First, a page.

The mayors of Canada’s biggest cities have a clear-eyed focus on Canada’s challenges. They also know that they don’t have the money to fix these challenges alone.
In meeting mayors in Toronto, I heard about traffic congestion, affordable housing and integrating new immigrants to Canada – the vast majority of which end up in cities.
A common theme to all big city mayors was the mismatch between their revenue-raising powers and the essential services and infrastructure cities must provide.
Why should Canadians care?
Simply put, well-functioning cities are drivers of economic growth and innovation. From a domestic perspective, getting cities right is essential to getting the economy right.
Cities are also an essential part of Canada’s global value proposition to attract investment and knowledge workers. In determining where to locate new investments and where to live, firms and skilled workers have choices that are global in scope.
The fiscal challenge is that cities have little flexibility in the forms of revenue they can raise.
Property taxes and fees form the majority of city budgets. Even these revenue raising tools can face restrictions set out in provincial legislation.
The amount raised through these forms of revenue is also insufficient to pay for large-scale infrastructure. Transit in cities can’t be paid for through property taxes alone, for example, or it “would cripple people”, says Toronto Mayor John Tory.
Long-time watchers of city politics have noted that mayors have a cap-in-hand approach to the provincial and federal government. But really, what choice do they have?
Mayors are forced in to constant pitching for their personal projects, often knowing they are in competition with the mayor next door, or the mayor one province over. This is not a winning strategy for a smart country. Nor does it advance the needs of citizens.
It’s time to recognize that Canada’s fiscal system is broken.
This is not an argument for increasing taxes. Rather this is an argument for aligning what level of government taxes Canadians with the responsibilities they’ve either been given or down-loaded, and examining what is taxed and at what rates. It’s a tall order.
Let me suggest three paths forward.
One – solving a problem means recognizing it and taking the steps to correct it. Cities need to be formally recognized and given more diverse sources for revenue.
Provinces could give cities, especially Canada’s largest cities, any taxing power the province itself has. Not all municipalities should have such an independent power.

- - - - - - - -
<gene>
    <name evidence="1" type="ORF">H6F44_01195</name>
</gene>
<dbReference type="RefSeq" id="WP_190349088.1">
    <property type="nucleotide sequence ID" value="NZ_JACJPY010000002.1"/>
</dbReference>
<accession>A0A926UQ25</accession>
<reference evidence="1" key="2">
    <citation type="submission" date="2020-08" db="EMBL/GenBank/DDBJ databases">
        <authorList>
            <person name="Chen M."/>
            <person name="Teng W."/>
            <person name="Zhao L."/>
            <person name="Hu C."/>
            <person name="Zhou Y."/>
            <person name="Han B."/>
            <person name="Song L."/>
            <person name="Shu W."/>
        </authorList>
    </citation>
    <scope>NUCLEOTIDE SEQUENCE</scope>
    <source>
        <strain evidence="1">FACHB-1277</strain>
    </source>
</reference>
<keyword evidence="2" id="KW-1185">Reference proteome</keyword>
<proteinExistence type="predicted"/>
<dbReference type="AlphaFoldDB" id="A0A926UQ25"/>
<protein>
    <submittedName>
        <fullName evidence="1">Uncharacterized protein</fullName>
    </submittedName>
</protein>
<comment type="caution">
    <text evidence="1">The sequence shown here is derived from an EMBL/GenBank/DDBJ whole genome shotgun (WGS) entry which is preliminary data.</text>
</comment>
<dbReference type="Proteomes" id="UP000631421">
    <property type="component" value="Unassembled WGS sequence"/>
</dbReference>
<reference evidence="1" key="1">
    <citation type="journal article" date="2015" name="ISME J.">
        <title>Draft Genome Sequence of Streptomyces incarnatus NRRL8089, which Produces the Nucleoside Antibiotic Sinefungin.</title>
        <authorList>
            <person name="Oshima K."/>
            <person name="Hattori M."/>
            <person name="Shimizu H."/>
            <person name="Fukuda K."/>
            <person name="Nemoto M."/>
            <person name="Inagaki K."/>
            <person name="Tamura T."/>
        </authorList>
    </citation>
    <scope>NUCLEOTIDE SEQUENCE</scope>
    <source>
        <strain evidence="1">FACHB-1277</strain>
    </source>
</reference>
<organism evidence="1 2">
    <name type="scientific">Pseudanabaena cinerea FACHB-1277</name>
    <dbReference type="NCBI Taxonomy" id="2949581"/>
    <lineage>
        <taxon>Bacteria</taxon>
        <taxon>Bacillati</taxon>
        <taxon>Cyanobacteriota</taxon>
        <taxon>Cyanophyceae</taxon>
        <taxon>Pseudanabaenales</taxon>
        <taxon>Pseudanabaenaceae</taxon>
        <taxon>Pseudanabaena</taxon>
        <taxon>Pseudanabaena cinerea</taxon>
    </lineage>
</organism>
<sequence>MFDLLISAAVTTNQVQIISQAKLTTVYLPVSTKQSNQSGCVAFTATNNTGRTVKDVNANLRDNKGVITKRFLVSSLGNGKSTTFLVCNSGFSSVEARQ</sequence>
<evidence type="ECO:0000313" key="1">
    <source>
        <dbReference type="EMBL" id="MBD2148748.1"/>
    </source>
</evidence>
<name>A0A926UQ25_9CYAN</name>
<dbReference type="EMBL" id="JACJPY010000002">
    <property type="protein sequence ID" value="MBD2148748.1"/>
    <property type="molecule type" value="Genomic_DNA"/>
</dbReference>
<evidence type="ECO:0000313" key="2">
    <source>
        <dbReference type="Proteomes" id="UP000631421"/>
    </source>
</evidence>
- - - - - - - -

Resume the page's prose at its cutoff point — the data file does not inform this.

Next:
Giving Canadian mayors the power to set tax rates and choose the right tax tool for their local area would also make mayors politically responsible to citizens for what is spent. As one federal politician put it to me, under the current system “Mayors want money, but let federal politicians wear the headache of justifying taxes.” It may be time to share the burden.
A formal tax-sharing agreement between provincial and federal governments with big cities may also be a way forward.
As Dr. Enid Slack at the University of Toronto has argued, current revenue sharing practices are unpredictable. Edmonton Mayor Don Iveson has made this point concerning the Alberta Municipal Sustainability Initiative (MSI).
At some point an archaic system doesn’t need more gears and a bit more grease, it needs a total re-think. A formal tax-sharing agreement as a start may pave the way to longer-term solutions, such as writing cities in to the constitution as Mayor Gregor Robertson of Vancouver has suggested.
The U.S. constitution permits municipalities to conduct various forms of revenue-raising that Canada’s does not. New York, for example, receives revenues from property tax, sales and use taxes and income taxes.
Two – while waiting for that re-think, stable and long-term funding is required.
Problems such as water and housing can’t wait. Cities shouldn’t have to win an Olympic bid to build mass transit.
As Mayor Naheed Nehshi has suggested, the next federal election could be fought on which party has the best urban strategy, including predictable long-term funding.
This suggests mobilizing voters in Canada’s major cities to ask local candidates and leaders what their commitments are to investing in cities, given they have the power to make a difference.
Mass transit plans, major bridge and highway construction and affordable housing funding are three areas for discussion. Specific, concrete plans should be presented to tell citizens what, exactly, will be funded and over what proposed time horizon.
City mayors must also be clear about their proposals and costs. Detailed identification of priorities will permit a discussion on the role of other forms of financing, such as road tolls, to make up any shortfall.
Three – cities could be using the revenue powers they do have more effectively.
User fees related to the volume of what is consumed rather than flat fees, such as on water and garbage, are one example. Pricing private transit use more appropriately – such as through parking rates and the gas tax – would also help set fees for public transit.
As Professor Chris Ragan and the Ecofiscal Commission have pointed out, how governments raise revenue matters. A dollar is not simply a dollar. Fiscal structures shape incentives and behavior. To this I would add that city governments can be a powerful source in structuring incentives to solve challenges, if they are given the choice of tools to do so.
These paths forward on a fiscal re-think for large Canadian cities could move at different speeds. As big city mayors will tell you, the point is Canada needs to get moving. The country’s global competitiveness depends on it.